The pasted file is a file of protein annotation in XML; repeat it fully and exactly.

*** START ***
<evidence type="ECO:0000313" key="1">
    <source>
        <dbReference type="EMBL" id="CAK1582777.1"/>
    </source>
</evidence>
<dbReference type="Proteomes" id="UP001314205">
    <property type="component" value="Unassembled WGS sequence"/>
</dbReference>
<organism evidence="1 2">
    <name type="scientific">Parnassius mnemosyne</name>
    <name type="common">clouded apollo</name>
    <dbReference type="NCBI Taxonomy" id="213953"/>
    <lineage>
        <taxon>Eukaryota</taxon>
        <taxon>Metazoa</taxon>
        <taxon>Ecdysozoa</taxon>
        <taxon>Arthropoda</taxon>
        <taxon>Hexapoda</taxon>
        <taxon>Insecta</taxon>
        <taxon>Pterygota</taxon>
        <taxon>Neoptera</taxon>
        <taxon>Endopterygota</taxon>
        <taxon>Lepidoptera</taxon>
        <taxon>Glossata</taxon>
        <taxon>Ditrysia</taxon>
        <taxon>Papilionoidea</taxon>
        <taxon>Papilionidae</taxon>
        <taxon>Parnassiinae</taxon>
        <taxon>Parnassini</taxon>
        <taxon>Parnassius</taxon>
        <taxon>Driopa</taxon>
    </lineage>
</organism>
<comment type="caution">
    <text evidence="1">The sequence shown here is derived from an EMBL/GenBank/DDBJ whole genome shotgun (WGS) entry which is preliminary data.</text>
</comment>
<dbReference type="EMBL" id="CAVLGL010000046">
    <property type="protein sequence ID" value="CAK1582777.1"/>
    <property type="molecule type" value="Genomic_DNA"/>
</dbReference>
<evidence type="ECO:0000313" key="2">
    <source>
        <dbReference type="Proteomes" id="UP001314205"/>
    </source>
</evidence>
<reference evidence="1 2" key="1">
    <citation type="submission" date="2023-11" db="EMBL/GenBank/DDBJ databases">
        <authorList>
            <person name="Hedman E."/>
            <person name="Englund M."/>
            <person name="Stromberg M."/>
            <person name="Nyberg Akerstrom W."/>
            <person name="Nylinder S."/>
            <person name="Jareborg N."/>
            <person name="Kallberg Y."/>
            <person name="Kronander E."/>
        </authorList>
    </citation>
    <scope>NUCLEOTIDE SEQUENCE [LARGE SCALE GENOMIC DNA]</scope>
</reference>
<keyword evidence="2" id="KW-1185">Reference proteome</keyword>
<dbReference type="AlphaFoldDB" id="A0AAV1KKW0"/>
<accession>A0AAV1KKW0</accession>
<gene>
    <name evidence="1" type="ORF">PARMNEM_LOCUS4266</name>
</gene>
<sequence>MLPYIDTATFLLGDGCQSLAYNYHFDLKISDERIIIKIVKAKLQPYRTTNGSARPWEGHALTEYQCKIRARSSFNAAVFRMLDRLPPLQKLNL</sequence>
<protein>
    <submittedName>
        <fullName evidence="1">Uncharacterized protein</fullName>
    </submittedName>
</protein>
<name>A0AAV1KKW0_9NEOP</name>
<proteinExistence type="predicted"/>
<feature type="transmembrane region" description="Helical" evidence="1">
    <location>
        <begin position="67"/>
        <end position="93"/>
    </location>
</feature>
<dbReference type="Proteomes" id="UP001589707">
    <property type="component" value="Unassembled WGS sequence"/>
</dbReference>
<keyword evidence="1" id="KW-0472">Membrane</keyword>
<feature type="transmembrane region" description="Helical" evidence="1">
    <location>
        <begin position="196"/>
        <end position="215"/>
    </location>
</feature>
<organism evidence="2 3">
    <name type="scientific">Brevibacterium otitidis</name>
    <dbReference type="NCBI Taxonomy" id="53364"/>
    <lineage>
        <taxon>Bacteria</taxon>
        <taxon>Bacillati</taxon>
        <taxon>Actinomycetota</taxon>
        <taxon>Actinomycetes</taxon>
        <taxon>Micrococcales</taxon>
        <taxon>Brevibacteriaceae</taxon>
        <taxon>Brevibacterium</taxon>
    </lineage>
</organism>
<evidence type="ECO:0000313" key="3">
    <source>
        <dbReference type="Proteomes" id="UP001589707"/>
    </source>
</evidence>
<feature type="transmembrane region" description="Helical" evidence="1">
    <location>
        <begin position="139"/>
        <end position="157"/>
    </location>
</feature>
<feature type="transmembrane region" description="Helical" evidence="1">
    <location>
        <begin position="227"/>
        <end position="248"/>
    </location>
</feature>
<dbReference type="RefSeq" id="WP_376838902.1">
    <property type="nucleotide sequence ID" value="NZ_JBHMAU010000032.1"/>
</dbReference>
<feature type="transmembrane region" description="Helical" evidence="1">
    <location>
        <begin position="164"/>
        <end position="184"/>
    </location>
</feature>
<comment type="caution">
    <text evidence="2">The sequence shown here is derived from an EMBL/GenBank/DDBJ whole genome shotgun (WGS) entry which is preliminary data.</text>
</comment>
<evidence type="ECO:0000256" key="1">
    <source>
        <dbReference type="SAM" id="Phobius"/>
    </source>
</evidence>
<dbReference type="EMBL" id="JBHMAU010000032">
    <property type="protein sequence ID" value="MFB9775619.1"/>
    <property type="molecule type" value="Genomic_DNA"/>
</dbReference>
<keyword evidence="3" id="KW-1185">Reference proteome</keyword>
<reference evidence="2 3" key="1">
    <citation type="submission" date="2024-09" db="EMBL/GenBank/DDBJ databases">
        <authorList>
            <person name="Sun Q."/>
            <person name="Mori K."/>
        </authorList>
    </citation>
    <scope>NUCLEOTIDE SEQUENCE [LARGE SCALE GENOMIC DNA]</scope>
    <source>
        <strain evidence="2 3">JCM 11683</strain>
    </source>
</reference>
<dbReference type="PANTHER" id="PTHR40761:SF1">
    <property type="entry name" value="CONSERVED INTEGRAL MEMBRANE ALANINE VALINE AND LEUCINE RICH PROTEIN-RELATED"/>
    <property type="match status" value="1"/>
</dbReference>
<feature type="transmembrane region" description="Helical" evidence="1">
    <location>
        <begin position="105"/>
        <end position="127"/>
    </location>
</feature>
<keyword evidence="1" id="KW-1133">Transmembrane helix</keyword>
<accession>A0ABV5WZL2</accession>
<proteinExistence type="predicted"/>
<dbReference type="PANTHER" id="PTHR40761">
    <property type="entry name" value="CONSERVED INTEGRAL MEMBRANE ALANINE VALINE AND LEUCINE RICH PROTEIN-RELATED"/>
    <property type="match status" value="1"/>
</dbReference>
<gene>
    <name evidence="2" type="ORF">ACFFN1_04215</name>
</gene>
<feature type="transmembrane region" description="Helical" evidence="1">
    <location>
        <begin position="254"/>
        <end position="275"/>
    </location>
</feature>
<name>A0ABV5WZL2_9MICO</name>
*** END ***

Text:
<evidence type="ECO:0000313" key="1">
    <source>
        <dbReference type="EMBL" id="CAK1582777.1"/>
    </source>
</evidence>
<dbReference type="Proteomes" id="UP001314205">
    <property type="component" value="Unassembled WGS sequence"/>
</dbReference>
<organism evidence="1 2">
    <name type="scientific">Parnassius mnemosyne</name>
    <name type="common">clouded apollo</name>
    <dbReference type="NCBI Taxonomy" id="213953"/>
    <lineage>
        <taxon>Eukaryota</taxon>
        <taxon>Metazoa</taxon>
        <taxon>Ecdysozoa</taxon>
        <taxon>Arthropoda</taxon>
        <taxon>Hexapoda</taxon>
        <taxon>Insecta</taxon>
        <taxon>Pterygota</taxon>
        <taxon>Neoptera</taxon>
        <taxon>Endopterygota</taxon>
        <taxon>Lepidoptera</taxon>
        <taxon>Glossata</taxon>
        <taxon>Ditrysia</taxon>
        <taxon>Papilionoidea</taxon>
        <taxon>Papilionidae</taxon>
        <taxon>Parnassiinae</taxon>
        <taxon>Parnassini</taxon>
        <taxon>Parnassius</taxon>
        <taxon>Driopa</taxon>
    </lineage>
</organism>
<comment type="caution">
    <text evidence="1">The sequence shown here is derived from an EMBL/GenBank/DDBJ whole genome shotgun (WGS) entry which is preliminary data.</text>
</comment>
<dbReference type="EMBL" id="CAVLGL010000046">
    <property type="protein sequence ID" value="CAK1582777.1"/>
    <property type="molecule type" value="Genomic_DNA"/>
</dbReference>
<evidence type="ECO:0000313" key="2">
    <source>
        <dbReference type="Proteomes" id="UP001314205"/>
    </source>
</evidence>
<reference evidence="1 2" key="1">
    <citation type="submission" date="2023-11" db="EMBL/GenBank/DDBJ databases">
        <authorList>
            <person name="Hedman E."/>
            <person name="Englund M."/>
            <person name="Stromberg M."/>
            <person name="Nyberg Akerstrom W."/>
            <person name="Nylinder S."/>
            <person name="Jareborg N."/>
            <person name="Kallberg Y."/>
            <person name="Kronander E."/>
        </authorList>
    </citation>
    <scope>NUCLEOTIDE SEQUENCE [LARGE SCALE GENOMIC DNA]</scope>
</reference>
<keyword evidence="2" id="KW-1185">Reference proteome</keyword>
<dbReference type="AlphaFoldDB" id="A0AAV1KKW0"/>
<accession>A0AAV1KKW0</accession>
<gene>
    <name evidence="1" type="ORF">PARMNEM_LOCUS4266</name>
</gene>
<sequence>MLPYIDTATFLLGDGCQSLAYNYHFDLKISDERIIIKIVKAKLQPYRTTNGSARPWEGHALTEYQCKIRARSSFNAAVFRMLDRLPPLQKLNL</sequence>
<protein>
    <submittedName>
        <fullName evidence="1">Uncharacterized protein</fullName>
    </submittedName>
</protein>
<name>A0AAV1KKW0_9NEOP</name>
<proteinExistence type="predicted"/>
<feature type="transmembrane region" description="Helical" evidence="1">
    <location>
        <begin position="67"/>
        <end position="93"/>
    </location>
</feature>
<dbReference type="Proteomes" id="UP001589707">
    <property type="component" value="Unassembled WGS sequence"/>
</dbReference>
<keyword evidence="1" id="KW-0472">Membrane</keyword>
<feature type="transmembrane region" description="Helical" evidence="1">
    <location>
        <begin position="196"/>
        <end position="215"/>
    </location>
</feature>
<organism evidence="2 3">
    <name type="scientific">Brevibacterium otitidis</name>
    <dbReference type="NCBI Taxonomy" id="53364"/>
    <lineage>
        <taxon>Bacteria</taxon>
        <taxon>Bacillati</taxon>
        <taxon>Actinomycetota</taxon>
        <taxon>Actinomycetes</taxon>
        <taxon>Micrococcales</taxon>
        <taxon>Brevibacteriaceae</taxon>
        <taxon>Brevibacterium</taxon>
    </lineage>
</organism>
<evidence type="ECO:0000313" key="3">
    <source>
        <dbReference type="Proteomes" id="UP001589707"/>
    </source>
</evidence>
<feature type="transmembrane region" description="Helical" evidence="1">
    <location>
        <begin position="139"/>
        <end position="157"/>
    </location>
</feature>
<feature type="transmembrane region" description="Helical" evidence="1">
    <location>
        <begin position="227"/>
        <end position="248"/>
    </location>
</feature>
<dbReference type="RefSeq" id="WP_376838902.1">
    <property type="nucleotide sequence ID" value="NZ_JBHMAU010000032.1"/>
</dbReference>
<feature type="transmembrane region" description="Helical" evidence="1">
    <location>
        <begin position="164"/>
        <end position="184"/>
    </location>
</feature>
<comment type="caution">
    <text evidence="2">The sequence shown here is derived from an EMBL/GenBank/DDBJ whole genome shotgun (WGS) entry which is preliminary data.</text>
</comment>
<evidence type="ECO:0000256" key="1">
    <source>
        <dbReference type="SAM" id="Phobius"/>
    </source>
</evidence>
<dbReference type="EMBL" id="JBHMAU010000032">
    <property type="protein sequence ID" value="MFB9775619.1"/>
    <property type="molecule type" value="Genomic_DNA"/>
</dbReference>
<keyword evidence="3" id="KW-1185">Reference proteome</keyword>
<reference evidence="2 3" key="1">
    <citation type="submission" date="2024-09" db="EMBL/GenBank/DDBJ databases">
        <authorList>
            <person name="Sun Q."/>
            <person name="Mori K."/>
        </authorList>
    </citation>
    <scope>NUCLEOTIDE SEQUENCE [LARGE SCALE GENOMIC DNA]</scope>
    <source>
        <strain evidence="2 3">JCM 11683</strain>
    </source>
</reference>
<dbReference type="PANTHER" id="PTHR40761:SF1">
    <property type="entry name" value="CONSERVED INTEGRAL MEMBRANE ALANINE VALINE AND LEUCINE RICH PROTEIN-RELATED"/>
    <property type="match status" value="1"/>
</dbReference>
<feature type="transmembrane region" description="Helical" evidence="1">
    <location>
        <begin position="105"/>
        <end position="127"/>
    </location>
</feature>
<keyword evidence="1" id="KW-1133">Transmembrane helix</keyword>
<accession>A0ABV5WZL2</accession>
<proteinExistence type="predicted"/>
<dbReference type="PANTHER" id="PTHR40761">
    <property type="entry name" value="CONSERVED INTEGRAL MEMBRANE ALANINE VALINE AND LEUCINE RICH PROTEIN-RELATED"/>
    <property type="match status" value="1"/>
</dbReference>
<gene>
    <name evidence="2" type="ORF">ACFFN1_04215</name>
</gene>
<feature type="transmembrane region" description="Helical" evidence="1">
    <location>
        <begin position="254"/>
        <end position="275"/>
    </location>
</feature>
<name>A0ABV5WZL2_9MICO</name>